A link to the original Reddit thread that held this comment:

Motion capture is neat! There are a bunch of tools available now, iMotion, assorted Kinect libraries, etc. I’ve tried most of them but haven’t found anything that I particularly enjoy using. Most markerless systems suffer from drift, poor localization, jitter, and a host of other issues. Inertial motion capture units also have drift of their own and misbehave when there are metallic objects or magnetic fields nearby. I don’t think I’ll be able to get around any of the issues from the markerless problems unless I put together a fiducial system, but I can still try to make a useful piece of software.

Motion Capture Mk5 is a system that captures human poses and streams the data across the network to connected clients. The protocol should be absurdly simple so that a client can be written in almost any language in the span of a day. This makes the tool multi-purpose — it can be used to stream capture data to Blender for animation or VR Chat for real-time interaction or some other software for some other reason. Letting the application run on a network machine means if you, like me, have a living space that’s slightly constrained, you can capture from a volume that’s larger while your machine sits off to the side and out of the way.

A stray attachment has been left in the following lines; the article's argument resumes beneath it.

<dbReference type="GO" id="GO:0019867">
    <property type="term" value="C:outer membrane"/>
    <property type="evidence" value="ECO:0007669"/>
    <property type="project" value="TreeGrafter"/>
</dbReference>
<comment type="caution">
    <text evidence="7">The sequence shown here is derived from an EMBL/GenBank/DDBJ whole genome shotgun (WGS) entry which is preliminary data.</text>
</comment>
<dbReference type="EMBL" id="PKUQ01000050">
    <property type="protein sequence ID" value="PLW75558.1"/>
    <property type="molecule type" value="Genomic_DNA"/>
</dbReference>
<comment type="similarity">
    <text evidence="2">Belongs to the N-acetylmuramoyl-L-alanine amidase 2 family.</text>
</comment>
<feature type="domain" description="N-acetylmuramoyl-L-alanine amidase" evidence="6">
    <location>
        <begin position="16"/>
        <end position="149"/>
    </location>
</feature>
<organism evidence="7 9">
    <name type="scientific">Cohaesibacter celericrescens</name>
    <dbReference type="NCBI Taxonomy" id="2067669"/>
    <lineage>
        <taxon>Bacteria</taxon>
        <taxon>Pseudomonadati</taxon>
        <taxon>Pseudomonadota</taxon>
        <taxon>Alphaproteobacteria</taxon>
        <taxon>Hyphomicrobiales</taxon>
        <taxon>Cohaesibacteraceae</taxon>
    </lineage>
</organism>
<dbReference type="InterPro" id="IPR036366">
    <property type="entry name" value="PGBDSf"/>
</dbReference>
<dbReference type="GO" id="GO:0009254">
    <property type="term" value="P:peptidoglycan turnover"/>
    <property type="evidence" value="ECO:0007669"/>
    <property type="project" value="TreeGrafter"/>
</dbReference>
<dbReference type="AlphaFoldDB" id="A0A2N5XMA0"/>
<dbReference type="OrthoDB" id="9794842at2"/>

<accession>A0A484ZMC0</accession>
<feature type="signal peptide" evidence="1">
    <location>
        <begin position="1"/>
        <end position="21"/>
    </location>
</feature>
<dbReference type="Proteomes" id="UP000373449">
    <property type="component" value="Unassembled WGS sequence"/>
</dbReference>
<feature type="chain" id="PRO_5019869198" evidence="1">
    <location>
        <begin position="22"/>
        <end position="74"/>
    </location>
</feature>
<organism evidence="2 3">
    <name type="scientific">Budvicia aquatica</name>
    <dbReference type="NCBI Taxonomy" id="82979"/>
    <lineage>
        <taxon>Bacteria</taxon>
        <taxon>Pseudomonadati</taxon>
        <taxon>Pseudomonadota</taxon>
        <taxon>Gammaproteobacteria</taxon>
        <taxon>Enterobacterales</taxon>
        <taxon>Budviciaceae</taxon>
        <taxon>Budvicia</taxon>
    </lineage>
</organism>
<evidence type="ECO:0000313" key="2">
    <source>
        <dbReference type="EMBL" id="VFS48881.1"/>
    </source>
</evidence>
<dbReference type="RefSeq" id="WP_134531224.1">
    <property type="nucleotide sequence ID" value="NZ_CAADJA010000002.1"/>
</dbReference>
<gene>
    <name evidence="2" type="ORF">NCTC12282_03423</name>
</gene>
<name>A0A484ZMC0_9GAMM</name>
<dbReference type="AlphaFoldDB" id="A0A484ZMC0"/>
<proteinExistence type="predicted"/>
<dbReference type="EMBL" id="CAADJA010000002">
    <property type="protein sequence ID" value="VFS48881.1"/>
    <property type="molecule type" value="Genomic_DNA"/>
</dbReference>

What skills do I hope to practice along the way?

  • UI development in Rust with mixed 2D/3D
  • Computer-vision (if fiducials come into play)
  • Model integration into Rust via Tract or Candle (for depth estimation or pose estimation)
  • Rust networking and IPC

What kinds of deliverables will we see at the end?